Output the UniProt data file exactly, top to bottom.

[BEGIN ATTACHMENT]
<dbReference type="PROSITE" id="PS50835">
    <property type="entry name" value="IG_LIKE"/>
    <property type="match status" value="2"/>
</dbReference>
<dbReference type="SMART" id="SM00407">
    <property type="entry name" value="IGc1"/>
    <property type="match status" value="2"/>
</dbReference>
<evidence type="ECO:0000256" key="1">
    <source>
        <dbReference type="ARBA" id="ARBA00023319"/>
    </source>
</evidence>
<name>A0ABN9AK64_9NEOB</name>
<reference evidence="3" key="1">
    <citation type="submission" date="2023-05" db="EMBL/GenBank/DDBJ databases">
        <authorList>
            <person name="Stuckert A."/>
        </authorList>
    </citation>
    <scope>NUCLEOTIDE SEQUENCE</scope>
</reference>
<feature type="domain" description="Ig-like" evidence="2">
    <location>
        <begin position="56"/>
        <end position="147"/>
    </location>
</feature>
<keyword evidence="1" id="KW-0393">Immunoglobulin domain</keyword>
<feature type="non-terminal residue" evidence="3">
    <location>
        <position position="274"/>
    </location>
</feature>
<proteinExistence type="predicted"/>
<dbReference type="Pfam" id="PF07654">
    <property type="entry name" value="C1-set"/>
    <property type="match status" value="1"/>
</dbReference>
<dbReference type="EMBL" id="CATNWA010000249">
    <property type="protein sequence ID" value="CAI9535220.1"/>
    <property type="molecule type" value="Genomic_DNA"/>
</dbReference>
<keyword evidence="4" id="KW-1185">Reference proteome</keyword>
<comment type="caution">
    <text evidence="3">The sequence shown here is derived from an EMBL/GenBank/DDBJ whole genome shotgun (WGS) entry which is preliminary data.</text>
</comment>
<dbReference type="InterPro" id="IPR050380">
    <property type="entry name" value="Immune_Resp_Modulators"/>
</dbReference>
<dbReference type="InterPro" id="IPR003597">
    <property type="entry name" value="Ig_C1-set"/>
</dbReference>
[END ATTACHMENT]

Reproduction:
<dbReference type="PROSITE" id="PS50835">
    <property type="entry name" value="IG_LIKE"/>
    <property type="match status" value="2"/>
</dbReference>
<dbReference type="SMART" id="SM00407">
    <property type="entry name" value="IGc1"/>
    <property type="match status" value="2"/>
</dbReference>
<evidence type="ECO:0000256" key="1">
    <source>
        <dbReference type="ARBA" id="ARBA00023319"/>
    </source>
</evidence>
<name>A0ABN9AK64_9NEOB</name>
<reference evidence="3" key="1">
    <citation type="submission" date="2023-05" db="EMBL/GenBank/DDBJ databases">
        <authorList>
            <person name="Stuckert A."/>
        </authorList>
    </citation>
    <scope>NUCLEOTIDE SEQUENCE</scope>
</reference>
<feature type="domain" description="Ig-like" evidence="2">
    <location>
        <begin position="56"/>
        <end position="147"/>
    </location>
</feature>
<keyword evidence="1" id="KW-0393">Immunoglobulin domain</keyword>
<feature type="non-terminal residue" evidence="3">
    <location>
        <position position="274"/>
    </location>
</feature>
<proteinExistence type="predicted"/>
<dbReference type="Pfam" id="PF07654">
    <property type="entry name" value="C1-set"/>
    <property type="match status" value="1"/>
</dbReference>
<dbReference type="EMBL" id="CATNWA010000249">
    <property type="protein sequence ID" value="CAI9535220.1"/>
    <property type="molecule type" value="Genomic_DNA"/>
</dbReference>
<keyword evidence="4" id="KW-1185">Reference proteome</keyword>
<comment type="caution">
    <text evidence="3">The sequence shown here is derived from an EMBL/GenBank/DDBJ whole genome shotgun (WGS) entry which is preliminary data.</text>
</comment>
<dbReference type="InterPro" id="IPR050380">
    <property type="entry name" value="Immune_Resp_Modulators"/>
</dbReference>
<dbReference type="InterPro" id="IPR003597">
    <property type="entry name" value="Ig_C1-set"/>
</dbReference>